Three things are noteworthy with regard to this pattern of travel of these water jets 26. First, it has been found that with the present invention, even though in some areas the spacing of the water jets 26 is more concentrated over the surface, there is no noticeable surface damage to any portion of the underlying runway surface 28. Second, even though the paths of the water jets 26 are spaced further apart from each other at a location nearer to the center line 144, it has been found that quite adequate cleaning occurs along the entire width of the area covered by the jets 26 . Third, by providing the water jets 26 at radially spaced locations on the manifold 24, the patterns of the areas of concentration can be spaced at various locations closer inwardly toward the center line path 144 to provide for more uniform distribution of the water jets 26 over a greater percentage of the area.

In the operation of the specific apparatus 10 as described herein, it has been found that with the manifold 24 rotating at twenty five hundred rpms, and with the apparatus 10 advancing over the runway surface at a rate of approximately one hundred feet per minute, very effective cleaning can be achieved.

Desirably, the nozzle assemblies 126 are placed as close to the surface 28 as possible, possibly one quarter of an inch to one half an inch away. The orifice openings in the nozzles 140 are, in the preferred form of a circular cross-section, one of the reasons being for ease of manufacture. However, within the broader scope of the present invention, possibly the water jets could be discharged through oval openings. Further, the apparatus 10 should be operated so that the maximum gap between the paths of the jets 26 traversing the runway surface would be possibly as close as ten times the diameter of the water jets 26, as determined by the diameter of the nozzle opening. However, this spacing will vary, depending upon the thickness and nature of the material to be removed.

FIG. 9 illustrates very schematically a second embodiment of the present invention where there are provided two rotating manifolds 24a and 24b, with these rotating about respective centers of rotation 54a and 54b. The lateral spacing "a" between the forward paths of travel 144a and 144b is equal to, or moderately less than, the radial distance from the center axis of rotation 54a or 54b to the outermost jet. The effect of this is that the middle portion of the linear path 144a of one manifold 24a where the spacing between the paths of the water jets 26 is greatest will overlap with the peripheral portion of the path of the jets 26 of the other manifold 24b. Thus, the forward rate of travel of the apparatus can be increased while still maintaining sufficiently close spacing of the paths described by the various water jets 26.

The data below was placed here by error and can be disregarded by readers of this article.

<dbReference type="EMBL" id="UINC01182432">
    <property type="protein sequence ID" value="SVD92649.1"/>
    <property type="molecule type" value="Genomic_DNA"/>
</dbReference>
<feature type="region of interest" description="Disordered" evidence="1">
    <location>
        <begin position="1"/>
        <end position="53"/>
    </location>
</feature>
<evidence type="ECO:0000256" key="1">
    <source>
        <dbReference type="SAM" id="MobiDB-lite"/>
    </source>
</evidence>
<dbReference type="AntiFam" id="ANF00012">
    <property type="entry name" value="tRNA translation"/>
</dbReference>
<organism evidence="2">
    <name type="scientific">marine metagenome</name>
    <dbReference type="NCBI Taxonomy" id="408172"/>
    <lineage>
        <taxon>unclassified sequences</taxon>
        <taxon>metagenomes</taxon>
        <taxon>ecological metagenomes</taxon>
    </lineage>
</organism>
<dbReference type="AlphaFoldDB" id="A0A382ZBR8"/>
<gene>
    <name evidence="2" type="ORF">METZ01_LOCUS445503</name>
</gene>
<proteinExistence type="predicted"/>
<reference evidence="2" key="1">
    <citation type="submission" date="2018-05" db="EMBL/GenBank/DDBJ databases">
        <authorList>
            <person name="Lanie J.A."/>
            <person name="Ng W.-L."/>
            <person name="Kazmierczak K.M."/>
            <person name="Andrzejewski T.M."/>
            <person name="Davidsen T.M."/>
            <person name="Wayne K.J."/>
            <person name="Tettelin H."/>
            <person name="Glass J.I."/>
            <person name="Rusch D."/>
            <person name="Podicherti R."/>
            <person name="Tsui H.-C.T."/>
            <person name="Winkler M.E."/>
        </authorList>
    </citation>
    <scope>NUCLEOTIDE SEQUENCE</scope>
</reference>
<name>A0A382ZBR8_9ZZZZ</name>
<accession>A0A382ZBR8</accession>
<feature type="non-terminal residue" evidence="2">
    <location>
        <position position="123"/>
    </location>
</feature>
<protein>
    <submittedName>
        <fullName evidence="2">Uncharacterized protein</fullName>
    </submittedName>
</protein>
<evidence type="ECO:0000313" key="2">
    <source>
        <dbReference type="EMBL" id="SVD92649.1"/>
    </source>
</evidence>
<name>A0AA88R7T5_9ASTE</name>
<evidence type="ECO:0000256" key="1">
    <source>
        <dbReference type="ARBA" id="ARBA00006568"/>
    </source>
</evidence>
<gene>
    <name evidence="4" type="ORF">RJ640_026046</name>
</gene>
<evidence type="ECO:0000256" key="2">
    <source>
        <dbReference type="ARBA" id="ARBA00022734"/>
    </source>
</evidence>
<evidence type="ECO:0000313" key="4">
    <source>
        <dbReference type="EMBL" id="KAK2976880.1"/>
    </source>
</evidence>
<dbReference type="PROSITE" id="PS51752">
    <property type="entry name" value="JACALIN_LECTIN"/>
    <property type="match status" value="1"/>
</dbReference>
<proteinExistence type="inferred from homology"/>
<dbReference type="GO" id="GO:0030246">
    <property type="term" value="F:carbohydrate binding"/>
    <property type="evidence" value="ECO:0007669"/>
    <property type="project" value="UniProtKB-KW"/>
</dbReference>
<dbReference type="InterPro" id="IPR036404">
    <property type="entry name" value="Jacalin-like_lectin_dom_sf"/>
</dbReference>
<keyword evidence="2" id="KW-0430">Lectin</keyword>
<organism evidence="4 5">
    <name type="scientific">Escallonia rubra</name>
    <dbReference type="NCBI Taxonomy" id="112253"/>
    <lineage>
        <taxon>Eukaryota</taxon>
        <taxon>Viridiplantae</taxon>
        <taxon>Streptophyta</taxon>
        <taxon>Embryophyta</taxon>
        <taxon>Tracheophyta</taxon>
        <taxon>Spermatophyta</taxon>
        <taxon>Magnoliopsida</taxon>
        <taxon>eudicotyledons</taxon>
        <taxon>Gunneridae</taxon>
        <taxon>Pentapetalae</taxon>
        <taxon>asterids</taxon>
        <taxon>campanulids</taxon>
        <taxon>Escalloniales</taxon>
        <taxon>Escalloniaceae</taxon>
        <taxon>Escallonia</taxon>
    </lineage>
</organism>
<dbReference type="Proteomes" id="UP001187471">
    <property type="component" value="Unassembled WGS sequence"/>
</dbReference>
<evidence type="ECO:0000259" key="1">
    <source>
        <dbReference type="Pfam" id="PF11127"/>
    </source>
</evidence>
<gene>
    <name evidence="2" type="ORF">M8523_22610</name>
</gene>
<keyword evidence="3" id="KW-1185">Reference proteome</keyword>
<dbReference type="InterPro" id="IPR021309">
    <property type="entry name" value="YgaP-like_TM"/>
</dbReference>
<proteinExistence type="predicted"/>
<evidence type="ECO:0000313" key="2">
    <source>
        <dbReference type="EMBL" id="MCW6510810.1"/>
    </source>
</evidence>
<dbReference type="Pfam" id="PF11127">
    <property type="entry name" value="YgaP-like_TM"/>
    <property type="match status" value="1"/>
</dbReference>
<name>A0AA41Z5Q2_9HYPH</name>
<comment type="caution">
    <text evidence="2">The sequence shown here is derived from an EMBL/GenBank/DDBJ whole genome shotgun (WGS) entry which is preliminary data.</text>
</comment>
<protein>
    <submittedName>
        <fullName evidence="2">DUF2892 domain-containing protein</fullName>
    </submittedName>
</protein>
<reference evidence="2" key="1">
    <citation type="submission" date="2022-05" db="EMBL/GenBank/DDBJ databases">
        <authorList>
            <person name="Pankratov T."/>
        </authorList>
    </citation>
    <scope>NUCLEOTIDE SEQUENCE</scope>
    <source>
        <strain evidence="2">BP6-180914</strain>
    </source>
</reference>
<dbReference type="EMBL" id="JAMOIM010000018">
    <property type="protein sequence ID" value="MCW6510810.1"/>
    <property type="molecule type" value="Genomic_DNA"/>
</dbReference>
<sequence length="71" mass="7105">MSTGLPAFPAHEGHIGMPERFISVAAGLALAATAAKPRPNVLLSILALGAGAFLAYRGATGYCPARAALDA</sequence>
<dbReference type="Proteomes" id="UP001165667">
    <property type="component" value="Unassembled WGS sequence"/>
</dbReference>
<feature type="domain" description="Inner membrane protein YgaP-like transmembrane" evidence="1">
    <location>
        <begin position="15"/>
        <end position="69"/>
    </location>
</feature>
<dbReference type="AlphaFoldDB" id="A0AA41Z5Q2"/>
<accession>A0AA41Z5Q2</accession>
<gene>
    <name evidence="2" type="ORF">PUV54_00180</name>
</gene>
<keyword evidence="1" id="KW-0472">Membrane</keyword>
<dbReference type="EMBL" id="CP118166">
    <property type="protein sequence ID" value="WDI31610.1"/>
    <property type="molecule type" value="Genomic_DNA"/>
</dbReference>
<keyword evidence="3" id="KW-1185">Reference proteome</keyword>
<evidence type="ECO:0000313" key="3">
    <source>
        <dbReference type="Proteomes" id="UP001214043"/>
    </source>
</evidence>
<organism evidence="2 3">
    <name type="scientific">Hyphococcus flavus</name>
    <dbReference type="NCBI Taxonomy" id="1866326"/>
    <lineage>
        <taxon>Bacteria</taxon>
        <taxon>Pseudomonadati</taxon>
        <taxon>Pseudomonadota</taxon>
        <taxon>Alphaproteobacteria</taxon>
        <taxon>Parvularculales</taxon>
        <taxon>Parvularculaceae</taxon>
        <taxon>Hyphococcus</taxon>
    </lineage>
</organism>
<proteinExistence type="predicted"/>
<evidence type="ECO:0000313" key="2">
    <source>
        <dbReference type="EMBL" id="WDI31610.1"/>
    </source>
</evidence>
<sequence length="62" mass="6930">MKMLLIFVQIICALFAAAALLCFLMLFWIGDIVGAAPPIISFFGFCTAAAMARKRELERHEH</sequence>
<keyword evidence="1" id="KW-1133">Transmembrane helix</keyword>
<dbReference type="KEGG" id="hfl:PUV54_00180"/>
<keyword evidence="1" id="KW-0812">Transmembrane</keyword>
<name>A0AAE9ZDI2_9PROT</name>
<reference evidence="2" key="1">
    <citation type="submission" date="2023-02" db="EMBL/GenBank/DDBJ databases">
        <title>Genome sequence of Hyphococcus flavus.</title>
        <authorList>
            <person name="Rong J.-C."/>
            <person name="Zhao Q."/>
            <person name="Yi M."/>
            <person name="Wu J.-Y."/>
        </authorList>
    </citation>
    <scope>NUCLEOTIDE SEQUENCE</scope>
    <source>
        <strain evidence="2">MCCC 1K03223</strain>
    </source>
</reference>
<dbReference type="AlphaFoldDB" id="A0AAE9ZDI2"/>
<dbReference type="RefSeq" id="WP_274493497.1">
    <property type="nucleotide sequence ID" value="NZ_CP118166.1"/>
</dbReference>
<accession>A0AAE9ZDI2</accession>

An alternative means of accomplishing the same pattern as described above with reference to FIG. 9 would be simply to utilize the one manifold 24, and move this in successive paths which overlap one another so that the center portion of one path would be overlapped by the peripheral portion of the subsequent path.

It is to be understood that various modifications can be made in the present invention without departing from the basic teachings thereof.

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Citing PatentFiling datePublication dateApplicantTitle
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Classifications
U.S. Classification134/16, 239/169, 134/17, 239/550, 134/34, 134/42, 239/160
International ClassificationE01H1/10, B64F1/36, B08B3/02
Cooperative ClassificationB08B3/024, E01H1/101
European ClassificationE01H1/10B, B08B3/02C